Madras HC initiates suo motu proceedings to regulate ‘violent’ online games

Madurai Bench of Madras High Court, on Thursday, initiated suo motu proceedings to regulate the usage of VPN applications and the YouTube channels which publish tutorials for banned games.

Published: 14th October 2022 03:16 AM  |   Last Updated: 14th October 2022 03:16 AM   |  A+A-

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Representational Image. (Express Illustration)

Express News Service

MADURAI:  Expressing concern over the addiction of youngsters to violent online games, such as Free Fire and PUBG, the Madurai Bench of Madras High Court, on Thursday, initiated suo motu proceedings to regulate the usage of Virtual Private Network (VPN) applications and the YouTube channels which publish tutorials for banned games. The Court further urged the Union and State governments to hold awareness camps in schools and colleges about the impact of such games.

A Bench, comprising Justices R Mahadevan and J Sathya Narayana Prasad, initiated the proceedings after hearing a Habeas Corpus Petition (HCP) filed by a woman. The petitioner said her teenage daughter absconded with a man, whom she met while playing Free Fire game. The girl was later traced, but many advocates complained during the hearing that their children are also addicted to such games, the judges noted.

The judges pointed out that such online games are easily available in pirated websites despite the Union government banning them on February 14, 2022, for security reasons. The gamers do not use the Indian server and use another country’s server through Virtual Private Network (VPN) applications, which can be installed from Play Store.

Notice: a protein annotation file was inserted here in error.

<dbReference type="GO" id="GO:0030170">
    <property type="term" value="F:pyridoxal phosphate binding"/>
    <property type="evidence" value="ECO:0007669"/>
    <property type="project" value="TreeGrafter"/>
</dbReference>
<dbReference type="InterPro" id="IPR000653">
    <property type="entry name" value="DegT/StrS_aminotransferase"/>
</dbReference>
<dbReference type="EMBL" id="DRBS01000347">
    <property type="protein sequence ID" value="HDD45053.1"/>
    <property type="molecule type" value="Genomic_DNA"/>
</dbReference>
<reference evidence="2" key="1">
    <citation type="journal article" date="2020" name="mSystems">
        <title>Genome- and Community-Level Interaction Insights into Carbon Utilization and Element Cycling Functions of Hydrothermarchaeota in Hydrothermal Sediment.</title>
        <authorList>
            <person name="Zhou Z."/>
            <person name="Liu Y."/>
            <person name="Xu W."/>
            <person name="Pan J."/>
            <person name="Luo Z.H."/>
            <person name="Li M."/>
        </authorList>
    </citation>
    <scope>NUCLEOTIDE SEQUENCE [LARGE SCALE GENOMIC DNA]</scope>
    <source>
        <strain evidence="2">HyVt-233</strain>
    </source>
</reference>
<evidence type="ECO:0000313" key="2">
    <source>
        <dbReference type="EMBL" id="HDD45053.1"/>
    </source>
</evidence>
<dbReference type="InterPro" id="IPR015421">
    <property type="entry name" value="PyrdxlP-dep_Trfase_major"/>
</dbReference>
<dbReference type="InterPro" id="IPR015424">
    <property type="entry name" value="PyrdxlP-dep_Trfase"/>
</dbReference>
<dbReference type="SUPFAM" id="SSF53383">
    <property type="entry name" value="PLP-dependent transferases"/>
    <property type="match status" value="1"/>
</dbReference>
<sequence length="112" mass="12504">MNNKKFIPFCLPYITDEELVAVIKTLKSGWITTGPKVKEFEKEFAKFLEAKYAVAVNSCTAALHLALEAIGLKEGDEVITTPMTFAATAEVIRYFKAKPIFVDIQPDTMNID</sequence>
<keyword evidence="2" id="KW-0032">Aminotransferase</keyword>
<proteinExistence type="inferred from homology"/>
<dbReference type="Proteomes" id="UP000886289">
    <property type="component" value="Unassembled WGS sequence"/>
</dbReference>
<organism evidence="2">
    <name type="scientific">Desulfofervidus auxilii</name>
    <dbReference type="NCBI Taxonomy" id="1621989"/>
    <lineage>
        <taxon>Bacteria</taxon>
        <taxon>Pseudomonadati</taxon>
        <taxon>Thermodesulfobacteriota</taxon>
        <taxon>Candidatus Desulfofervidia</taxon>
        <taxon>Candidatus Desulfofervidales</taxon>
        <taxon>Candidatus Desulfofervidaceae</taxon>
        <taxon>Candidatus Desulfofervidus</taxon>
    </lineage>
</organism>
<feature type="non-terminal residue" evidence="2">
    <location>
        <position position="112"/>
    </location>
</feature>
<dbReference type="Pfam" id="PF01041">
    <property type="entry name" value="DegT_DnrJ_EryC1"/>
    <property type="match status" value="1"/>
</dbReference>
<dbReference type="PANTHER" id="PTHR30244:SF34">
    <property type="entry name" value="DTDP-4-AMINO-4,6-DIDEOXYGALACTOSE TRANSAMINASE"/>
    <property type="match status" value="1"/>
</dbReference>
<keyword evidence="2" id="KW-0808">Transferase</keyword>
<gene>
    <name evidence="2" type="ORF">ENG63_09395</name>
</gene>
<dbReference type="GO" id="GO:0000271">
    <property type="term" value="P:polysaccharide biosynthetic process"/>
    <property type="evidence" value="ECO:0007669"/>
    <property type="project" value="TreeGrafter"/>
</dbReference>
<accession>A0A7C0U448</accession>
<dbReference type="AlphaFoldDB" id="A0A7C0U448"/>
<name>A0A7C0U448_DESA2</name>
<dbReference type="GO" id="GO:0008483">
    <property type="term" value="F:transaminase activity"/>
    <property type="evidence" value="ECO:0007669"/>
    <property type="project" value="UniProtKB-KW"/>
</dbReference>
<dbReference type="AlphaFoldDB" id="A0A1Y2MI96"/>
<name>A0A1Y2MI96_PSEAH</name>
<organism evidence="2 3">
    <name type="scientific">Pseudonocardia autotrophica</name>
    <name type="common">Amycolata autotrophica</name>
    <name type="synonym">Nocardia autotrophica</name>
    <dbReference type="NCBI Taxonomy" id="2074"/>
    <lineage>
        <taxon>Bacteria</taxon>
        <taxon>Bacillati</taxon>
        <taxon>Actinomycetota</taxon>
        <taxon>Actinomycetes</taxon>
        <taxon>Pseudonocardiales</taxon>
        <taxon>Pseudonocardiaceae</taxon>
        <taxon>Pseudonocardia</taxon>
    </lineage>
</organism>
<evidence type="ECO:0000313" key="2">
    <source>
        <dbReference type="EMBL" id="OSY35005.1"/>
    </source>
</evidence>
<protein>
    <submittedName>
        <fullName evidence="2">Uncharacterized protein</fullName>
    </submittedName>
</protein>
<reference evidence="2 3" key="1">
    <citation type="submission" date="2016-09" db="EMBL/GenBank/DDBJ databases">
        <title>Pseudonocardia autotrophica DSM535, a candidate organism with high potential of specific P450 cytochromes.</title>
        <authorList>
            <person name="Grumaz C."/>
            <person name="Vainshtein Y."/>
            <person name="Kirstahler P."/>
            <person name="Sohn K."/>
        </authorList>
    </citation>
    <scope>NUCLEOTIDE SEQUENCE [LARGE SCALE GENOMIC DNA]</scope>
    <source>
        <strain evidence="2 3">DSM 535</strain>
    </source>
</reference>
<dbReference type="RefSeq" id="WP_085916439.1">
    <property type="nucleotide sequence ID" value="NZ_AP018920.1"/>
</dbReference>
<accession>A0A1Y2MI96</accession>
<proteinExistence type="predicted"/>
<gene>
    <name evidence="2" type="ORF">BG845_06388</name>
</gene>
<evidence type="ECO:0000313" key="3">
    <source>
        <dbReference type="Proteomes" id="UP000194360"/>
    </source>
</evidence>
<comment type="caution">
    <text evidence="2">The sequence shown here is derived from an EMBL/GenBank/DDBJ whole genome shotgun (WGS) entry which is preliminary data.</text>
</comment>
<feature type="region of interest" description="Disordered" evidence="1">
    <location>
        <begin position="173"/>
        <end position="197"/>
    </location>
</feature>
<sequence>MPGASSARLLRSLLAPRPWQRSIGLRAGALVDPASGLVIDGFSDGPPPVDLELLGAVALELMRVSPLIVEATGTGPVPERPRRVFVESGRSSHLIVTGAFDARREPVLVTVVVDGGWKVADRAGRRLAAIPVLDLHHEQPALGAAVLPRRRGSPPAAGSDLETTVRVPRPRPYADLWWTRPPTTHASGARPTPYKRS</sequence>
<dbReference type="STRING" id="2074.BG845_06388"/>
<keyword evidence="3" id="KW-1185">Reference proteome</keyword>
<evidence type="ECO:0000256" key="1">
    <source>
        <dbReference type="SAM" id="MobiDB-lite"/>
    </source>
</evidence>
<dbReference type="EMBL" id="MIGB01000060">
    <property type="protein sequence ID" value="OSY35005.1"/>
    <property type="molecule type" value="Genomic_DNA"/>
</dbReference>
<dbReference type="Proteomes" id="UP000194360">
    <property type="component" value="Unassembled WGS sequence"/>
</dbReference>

These games contain in-app purchases to buy ammunition, protective gear, unlock further levels and other features. Children and youngsters demand money from parents to buy these features, even going to the extent of stealing money or killing themselves when such demands are not met, the judges said, adding that calls or messages made through the games are not traceable and do not come under the purview of any regulatory authority.

Saying that such violent and addictive games affect youngsters physically and mentally, causing them to lose focus on their studies, the judges directed the Union and State government to submit a detailed report as to why the games are permitted despite a ban. The Union Ministry of Communications, Ministry of Electronics and Information Technology (MeitY), State Home department, Cyber Crime, Resident Grievance Officers of YouTube and Google were added as parties to the case, which was adjourned to October 27.


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